P.E.I. woman's term at Ivy League school 'surreal'
'The people I've met is the best part'
Meagan McCardle's story started on a farm in Middleton, P.E.I., which led to Kinkora Regional High School and now Brown University in Rhode Island.
McCardle, now 24 years old, still wonders how her path led her to the Ivy League school.
"I ask myself that every day when I walk across campus," she said.
"It still seems a little bit surreal."
McCardle made it to Brown with the help of two scholarships: A $10,000 Knowledge First Financial award and a $15,000 Fulbright Scholarship. The Fulbright was especially exciting for her. She spent seven months putting together her application.
"The financial value of the Fulbright is nothing compared to its social and networking value," she said.
The Fulbright Foundation is also sending her to seminars and other locations, and weekly Fulbright events give her the opportunity to meet other Fulbright scholars from as far back as the 1970s and as recent as last year.
"The people I've met is the best part of the Fulbright and I think that's what really bolsters it as an organization," she said.
Studies in statistics
McCardle started her university career in psychology at UPEI, and already has a master's degree from Memorial University in social psychology.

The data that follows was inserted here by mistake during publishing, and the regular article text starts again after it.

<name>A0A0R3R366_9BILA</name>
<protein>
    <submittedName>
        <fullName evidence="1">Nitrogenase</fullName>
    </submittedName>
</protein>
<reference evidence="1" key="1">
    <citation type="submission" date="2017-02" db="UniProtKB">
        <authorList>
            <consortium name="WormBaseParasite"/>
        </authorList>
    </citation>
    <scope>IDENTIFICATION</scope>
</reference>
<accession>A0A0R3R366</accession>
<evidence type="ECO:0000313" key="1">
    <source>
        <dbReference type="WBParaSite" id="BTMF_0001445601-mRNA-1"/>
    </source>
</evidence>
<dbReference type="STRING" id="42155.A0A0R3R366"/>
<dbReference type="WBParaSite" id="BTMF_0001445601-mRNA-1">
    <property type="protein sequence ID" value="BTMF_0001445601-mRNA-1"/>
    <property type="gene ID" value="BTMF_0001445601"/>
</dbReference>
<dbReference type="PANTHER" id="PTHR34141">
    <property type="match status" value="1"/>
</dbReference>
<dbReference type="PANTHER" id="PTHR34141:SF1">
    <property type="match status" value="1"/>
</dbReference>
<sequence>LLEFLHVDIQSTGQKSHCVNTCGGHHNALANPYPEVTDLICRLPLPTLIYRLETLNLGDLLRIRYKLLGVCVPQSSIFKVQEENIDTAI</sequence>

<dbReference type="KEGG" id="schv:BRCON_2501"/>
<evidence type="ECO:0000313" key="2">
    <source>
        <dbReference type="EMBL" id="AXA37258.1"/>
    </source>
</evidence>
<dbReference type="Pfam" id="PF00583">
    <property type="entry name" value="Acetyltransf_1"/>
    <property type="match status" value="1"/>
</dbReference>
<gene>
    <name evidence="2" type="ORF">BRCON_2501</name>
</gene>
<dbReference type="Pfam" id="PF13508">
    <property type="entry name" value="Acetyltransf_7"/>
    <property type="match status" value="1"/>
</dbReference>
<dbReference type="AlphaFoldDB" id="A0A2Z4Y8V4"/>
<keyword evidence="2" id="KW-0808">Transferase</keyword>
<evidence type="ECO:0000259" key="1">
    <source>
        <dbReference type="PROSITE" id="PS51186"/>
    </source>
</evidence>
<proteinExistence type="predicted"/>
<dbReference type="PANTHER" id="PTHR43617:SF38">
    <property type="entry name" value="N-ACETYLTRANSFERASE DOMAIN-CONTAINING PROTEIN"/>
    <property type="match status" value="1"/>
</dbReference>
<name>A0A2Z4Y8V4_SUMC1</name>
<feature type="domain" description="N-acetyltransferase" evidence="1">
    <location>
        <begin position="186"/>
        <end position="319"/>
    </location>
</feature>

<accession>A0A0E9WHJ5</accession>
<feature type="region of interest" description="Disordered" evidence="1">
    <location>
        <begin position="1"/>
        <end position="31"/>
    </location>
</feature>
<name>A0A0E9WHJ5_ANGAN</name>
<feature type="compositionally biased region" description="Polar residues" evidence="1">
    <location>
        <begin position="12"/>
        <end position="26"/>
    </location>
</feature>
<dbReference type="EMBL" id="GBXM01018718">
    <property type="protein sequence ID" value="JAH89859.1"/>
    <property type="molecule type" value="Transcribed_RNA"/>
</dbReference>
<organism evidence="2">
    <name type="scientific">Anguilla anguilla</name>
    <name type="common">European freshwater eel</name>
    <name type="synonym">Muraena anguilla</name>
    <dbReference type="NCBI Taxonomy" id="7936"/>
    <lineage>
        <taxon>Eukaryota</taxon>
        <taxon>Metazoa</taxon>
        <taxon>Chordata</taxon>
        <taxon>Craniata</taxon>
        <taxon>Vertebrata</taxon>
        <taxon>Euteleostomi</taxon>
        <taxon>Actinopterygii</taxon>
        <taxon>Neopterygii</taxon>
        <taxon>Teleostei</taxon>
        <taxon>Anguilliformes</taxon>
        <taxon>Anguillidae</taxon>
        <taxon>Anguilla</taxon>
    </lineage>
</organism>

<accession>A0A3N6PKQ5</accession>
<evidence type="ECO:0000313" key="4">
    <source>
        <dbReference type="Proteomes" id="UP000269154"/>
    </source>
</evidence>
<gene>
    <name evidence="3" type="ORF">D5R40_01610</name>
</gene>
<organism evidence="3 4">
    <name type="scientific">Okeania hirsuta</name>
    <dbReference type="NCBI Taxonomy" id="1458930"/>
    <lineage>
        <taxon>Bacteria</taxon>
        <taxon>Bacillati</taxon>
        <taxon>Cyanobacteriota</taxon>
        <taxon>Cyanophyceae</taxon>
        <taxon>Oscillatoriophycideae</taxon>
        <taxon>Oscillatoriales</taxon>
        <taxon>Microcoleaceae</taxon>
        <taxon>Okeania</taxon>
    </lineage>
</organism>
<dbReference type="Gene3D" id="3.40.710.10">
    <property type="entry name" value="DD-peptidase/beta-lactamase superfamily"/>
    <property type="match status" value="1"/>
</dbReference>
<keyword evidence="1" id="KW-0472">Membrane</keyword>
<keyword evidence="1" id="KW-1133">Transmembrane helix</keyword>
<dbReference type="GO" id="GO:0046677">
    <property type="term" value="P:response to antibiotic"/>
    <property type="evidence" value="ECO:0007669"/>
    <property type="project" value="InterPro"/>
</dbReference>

"The core of everything that I do is how humans interact, what we do on a daily basis, and using statistics and computer science to make sense of it all," she said.
With a good grounding in psychology from Canadian universities, McCardle chose Brown to bolster her education in statistics and data science. Her current project at Brown is tracking children in daycare with Fitbits, and analyzing what external factors might be making them more or less active.
McCardle is already thinking about the future after her second master's degree. She like to spend some working for a non-profit or perhaps in government, before returning to school to earn a PhD.
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With files from Island Morning